All of which is particularly damaging because home prices have already been falling in China for over a year, and working people have lashed themselves to the debt-rack there in epic proportions. Only the Chinese can make Canadian households look stable in comparison.  An article this weekend in the Globe, summed the situation poignantly, see: China’s middle-class dream on shaky ground:

Among the many ambitious but debt-burdened Chinese millennials I met this week, one of them, a 28-year-old air-conditioning engineer named Li Hongyan, is pretty much the living and breathing embodiment of the new, post-export Chinese economy: Ambitious, highly risky, mildly panicked, tumultuous and impossible for his authoritarian government to predict or manage.

I met Mr. Li in the claustrophobia-inducing dormitory room he shares with his fiancée in northern Beijing, taking part in the suddenly popular Chinese activity of worrying about real estate.

It has been five months since Mr. Li used years of savings to buy his (and his entire extended family’s) first house – a 650-square-foot apartment in a slightly worn-out building.

His flat cost him the until-recently-unthinkable sum of $519,000, or 22 times his salary. On top of that, he borrowed most of the 40-per-cent down payment from a variety of friends and relatives; he, like many of China’s millennials, is leveraged up the wazoo.

His mortgage payments on the little apartment, at 5.3-per-cent interest, are $2,400 a month; his salary is $2,000 a month, which should make him comfortably middle-class, except that he really can’t afford the property that goes with it. So he’s renting it out, but can only get $940 a month for it, so is still paying the largest share of his earnings to support a house he cannot afford to live in.

Masses of people the world over are steadily awakening to the reality that ‘get rich quick’ schemes sold to them the past few years as the path to prosperity, have brought them only bankruptcy–fleeced by the bankers, salespeople and politicians that they looked to for advice.

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Perspective on the evolution of gay rights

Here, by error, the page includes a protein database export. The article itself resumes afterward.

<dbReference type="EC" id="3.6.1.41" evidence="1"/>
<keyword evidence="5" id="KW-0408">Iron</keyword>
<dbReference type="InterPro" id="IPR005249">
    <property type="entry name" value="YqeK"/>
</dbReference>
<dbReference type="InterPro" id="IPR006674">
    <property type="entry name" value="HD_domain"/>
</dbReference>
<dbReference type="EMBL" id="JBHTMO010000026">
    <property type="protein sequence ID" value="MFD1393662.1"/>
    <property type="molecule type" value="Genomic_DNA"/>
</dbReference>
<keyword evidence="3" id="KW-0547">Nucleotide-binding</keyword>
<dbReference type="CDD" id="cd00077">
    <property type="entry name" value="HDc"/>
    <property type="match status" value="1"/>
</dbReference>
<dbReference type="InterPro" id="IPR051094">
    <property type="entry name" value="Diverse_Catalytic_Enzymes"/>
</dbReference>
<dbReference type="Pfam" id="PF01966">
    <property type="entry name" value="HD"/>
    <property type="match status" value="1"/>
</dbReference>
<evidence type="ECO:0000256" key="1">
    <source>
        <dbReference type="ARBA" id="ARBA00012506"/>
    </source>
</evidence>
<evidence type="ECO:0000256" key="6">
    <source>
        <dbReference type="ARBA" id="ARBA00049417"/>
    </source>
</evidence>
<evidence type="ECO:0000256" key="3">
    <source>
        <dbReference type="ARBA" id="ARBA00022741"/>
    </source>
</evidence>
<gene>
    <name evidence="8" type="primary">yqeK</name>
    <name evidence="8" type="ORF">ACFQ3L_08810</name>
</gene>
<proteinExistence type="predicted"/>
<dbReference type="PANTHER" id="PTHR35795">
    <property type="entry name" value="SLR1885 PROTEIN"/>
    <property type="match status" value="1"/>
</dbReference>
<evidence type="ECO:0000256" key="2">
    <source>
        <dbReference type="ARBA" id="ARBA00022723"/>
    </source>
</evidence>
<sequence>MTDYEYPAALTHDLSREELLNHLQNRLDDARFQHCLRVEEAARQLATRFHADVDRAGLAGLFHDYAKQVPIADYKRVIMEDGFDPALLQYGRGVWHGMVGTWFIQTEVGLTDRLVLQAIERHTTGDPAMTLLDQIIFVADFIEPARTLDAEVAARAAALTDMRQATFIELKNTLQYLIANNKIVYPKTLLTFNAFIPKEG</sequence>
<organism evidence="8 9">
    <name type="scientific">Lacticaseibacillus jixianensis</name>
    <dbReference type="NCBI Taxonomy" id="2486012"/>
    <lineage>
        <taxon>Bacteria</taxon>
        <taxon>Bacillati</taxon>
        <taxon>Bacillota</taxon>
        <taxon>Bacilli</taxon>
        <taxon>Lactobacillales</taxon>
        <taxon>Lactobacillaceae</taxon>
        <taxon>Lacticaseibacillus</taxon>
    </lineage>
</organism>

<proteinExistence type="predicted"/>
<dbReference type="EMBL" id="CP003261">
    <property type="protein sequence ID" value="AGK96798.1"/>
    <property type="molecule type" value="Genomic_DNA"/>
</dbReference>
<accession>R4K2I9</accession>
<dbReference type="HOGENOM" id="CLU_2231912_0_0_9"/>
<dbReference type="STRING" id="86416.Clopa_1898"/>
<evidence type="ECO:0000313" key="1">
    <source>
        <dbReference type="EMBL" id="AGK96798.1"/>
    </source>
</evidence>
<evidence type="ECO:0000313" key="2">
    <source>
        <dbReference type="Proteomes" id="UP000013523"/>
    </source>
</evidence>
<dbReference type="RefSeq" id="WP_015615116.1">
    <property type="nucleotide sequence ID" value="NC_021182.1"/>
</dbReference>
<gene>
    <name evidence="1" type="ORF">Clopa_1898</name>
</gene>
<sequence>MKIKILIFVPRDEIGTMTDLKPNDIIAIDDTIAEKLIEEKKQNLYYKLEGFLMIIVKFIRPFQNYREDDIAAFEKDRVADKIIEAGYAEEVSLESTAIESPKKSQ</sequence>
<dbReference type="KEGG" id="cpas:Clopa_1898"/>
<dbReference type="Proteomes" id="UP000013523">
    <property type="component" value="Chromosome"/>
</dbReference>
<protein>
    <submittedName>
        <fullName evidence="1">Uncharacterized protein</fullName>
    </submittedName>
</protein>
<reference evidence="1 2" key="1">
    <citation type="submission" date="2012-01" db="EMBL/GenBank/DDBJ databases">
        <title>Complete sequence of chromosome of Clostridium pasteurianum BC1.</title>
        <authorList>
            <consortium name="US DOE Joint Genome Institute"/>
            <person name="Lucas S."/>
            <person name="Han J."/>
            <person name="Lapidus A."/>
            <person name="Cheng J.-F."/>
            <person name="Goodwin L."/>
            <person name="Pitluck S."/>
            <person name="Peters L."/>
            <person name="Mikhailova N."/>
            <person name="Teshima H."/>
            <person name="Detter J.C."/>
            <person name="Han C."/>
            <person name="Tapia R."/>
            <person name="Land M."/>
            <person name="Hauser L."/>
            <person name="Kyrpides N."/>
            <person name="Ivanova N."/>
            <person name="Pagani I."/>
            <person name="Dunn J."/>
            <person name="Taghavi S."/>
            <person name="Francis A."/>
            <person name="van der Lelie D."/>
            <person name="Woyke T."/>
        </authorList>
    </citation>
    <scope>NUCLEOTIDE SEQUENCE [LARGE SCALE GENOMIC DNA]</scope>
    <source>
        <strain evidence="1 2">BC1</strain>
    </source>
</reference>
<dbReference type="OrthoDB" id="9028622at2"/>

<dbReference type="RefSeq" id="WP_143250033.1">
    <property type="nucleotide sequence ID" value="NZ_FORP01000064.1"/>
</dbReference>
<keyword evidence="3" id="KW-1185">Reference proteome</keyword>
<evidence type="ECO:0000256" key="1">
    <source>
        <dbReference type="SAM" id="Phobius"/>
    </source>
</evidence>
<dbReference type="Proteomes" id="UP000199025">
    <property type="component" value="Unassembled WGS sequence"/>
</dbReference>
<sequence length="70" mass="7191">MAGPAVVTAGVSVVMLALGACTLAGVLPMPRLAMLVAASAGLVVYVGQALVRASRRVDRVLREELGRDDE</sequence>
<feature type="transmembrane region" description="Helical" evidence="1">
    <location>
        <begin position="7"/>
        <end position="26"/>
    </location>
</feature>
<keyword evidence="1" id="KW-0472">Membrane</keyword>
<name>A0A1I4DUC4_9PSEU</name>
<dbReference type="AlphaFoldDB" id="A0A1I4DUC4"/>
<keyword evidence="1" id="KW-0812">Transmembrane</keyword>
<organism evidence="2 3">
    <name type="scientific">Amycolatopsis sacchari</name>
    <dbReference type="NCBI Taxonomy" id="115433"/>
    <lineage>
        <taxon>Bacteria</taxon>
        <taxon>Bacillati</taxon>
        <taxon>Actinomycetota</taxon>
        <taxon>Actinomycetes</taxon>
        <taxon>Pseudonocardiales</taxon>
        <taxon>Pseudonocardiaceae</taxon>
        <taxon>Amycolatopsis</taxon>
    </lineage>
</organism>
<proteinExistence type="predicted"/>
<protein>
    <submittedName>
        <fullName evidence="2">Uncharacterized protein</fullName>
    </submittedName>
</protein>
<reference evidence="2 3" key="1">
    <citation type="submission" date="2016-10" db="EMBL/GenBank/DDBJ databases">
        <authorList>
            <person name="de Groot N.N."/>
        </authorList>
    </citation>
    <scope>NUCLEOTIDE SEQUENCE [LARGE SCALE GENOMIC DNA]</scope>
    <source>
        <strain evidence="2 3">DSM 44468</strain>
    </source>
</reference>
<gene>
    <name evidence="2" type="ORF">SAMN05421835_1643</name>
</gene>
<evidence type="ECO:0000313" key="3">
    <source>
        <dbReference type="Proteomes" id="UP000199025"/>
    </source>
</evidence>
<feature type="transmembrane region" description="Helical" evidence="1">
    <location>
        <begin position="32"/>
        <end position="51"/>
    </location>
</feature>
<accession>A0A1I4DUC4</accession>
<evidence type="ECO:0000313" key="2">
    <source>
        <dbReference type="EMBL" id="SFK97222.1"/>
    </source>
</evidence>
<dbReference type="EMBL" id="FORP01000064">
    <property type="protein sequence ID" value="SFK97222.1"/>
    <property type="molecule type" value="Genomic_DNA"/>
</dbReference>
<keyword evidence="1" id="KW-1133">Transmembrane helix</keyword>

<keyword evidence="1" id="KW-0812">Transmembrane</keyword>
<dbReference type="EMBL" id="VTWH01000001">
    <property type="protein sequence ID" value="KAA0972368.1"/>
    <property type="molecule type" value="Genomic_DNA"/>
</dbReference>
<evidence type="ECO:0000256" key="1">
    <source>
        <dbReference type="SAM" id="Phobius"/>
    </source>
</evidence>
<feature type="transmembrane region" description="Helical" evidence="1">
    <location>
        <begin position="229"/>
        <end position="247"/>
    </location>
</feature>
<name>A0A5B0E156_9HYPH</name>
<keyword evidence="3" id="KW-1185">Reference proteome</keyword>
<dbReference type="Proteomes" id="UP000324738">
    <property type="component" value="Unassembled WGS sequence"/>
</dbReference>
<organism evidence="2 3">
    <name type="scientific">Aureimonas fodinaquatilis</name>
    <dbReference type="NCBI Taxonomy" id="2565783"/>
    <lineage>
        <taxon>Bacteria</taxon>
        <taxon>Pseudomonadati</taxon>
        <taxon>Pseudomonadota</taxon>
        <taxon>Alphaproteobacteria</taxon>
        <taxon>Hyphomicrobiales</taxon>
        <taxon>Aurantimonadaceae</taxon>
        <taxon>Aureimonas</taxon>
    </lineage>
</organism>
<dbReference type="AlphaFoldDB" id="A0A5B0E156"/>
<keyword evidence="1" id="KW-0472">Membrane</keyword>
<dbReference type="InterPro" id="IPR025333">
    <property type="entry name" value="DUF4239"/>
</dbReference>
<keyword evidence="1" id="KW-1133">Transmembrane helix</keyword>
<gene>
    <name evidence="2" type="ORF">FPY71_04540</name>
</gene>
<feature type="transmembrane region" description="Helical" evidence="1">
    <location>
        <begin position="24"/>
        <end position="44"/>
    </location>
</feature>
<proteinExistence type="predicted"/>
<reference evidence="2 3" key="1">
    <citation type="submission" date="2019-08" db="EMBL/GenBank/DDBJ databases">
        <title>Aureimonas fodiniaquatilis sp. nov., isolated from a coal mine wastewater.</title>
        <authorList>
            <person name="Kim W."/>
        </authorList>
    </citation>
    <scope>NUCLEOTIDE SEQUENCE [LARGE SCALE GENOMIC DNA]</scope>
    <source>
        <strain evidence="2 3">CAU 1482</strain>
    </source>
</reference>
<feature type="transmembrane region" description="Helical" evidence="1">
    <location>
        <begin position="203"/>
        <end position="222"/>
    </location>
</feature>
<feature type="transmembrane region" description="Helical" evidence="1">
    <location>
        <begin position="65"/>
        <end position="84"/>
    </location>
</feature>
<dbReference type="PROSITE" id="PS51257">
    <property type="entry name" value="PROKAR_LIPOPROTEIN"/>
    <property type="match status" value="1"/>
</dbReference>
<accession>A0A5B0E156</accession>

The Supreme Court of the United States ruled today that same-sex couples have the right to marry in America, at long last.  As with all major social evolution, early advocates attracted anger from all sides.

After new Supreme Court rulings on gay marriage, Fareed Zakaria interviewed Andrew Sullivan about gay rights, then & now.  Here is a direct video link.

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The painful regret of reckless bets

Valuations in corporate debt and equity markets have been loony bin for many months. Apart from a brief retrace to fair value in the spring of 2009, most security prices have made no fundamental sense since at least 2011 when the world economy turned down once more, and central banks went into a panic of QE experiments and corporations doubled down on ‘engineering’ earnings by buying back their own inflated shares.

Still, many outsiders have continued to pile in new capital along for the ride, glad-handed all the way by throngs of financial folks happy to make a sale. But the trouble with buying dangerously overvalued assets is that it’s the opposite of investing; it’s speculating, and what speculating give’th it eventually take’th away and more. Chinese participants are learning this lesson encore this week, first hand. After soaring more than 100% in the past year, Chinese stocks are a recent example of all that is messed up in financial markets.  Plunging growth and soaring credit risk sparked a mad rush for margin debt and reckless bets among regular people hoping to ‘get rich quick’.

And then like a thrill ride at a theme park, Chinese markets dropped 20% in the past two weeks to the shock of sheep-like participants.  This is most likely just a starter.  It takes a drop of 50% to take back 100% of the previous increase, and before this correction is over, we should see much further downside.  Of course, because they were highly levered, many gamblers have already been forced to liquidate in tatters.  Chinese losses offer a warning shot to others still ‘playing’ in extremely overvalued developed markets.

See, China Investors get the greater fool feeling as sell-off deepens:

Wang Yan is starting to regret that day two months ago when she gave into temptation and piled into the Chinese equity market.

“Back then, I thought I must be stupid not to invest in stocks as making money out of it was so easy,” said Wang, 26, who works for a publisher in China’s eastern Zhejiang province. “Now I think I’m even more stupid. The money I lost almost equals my one-year salary.”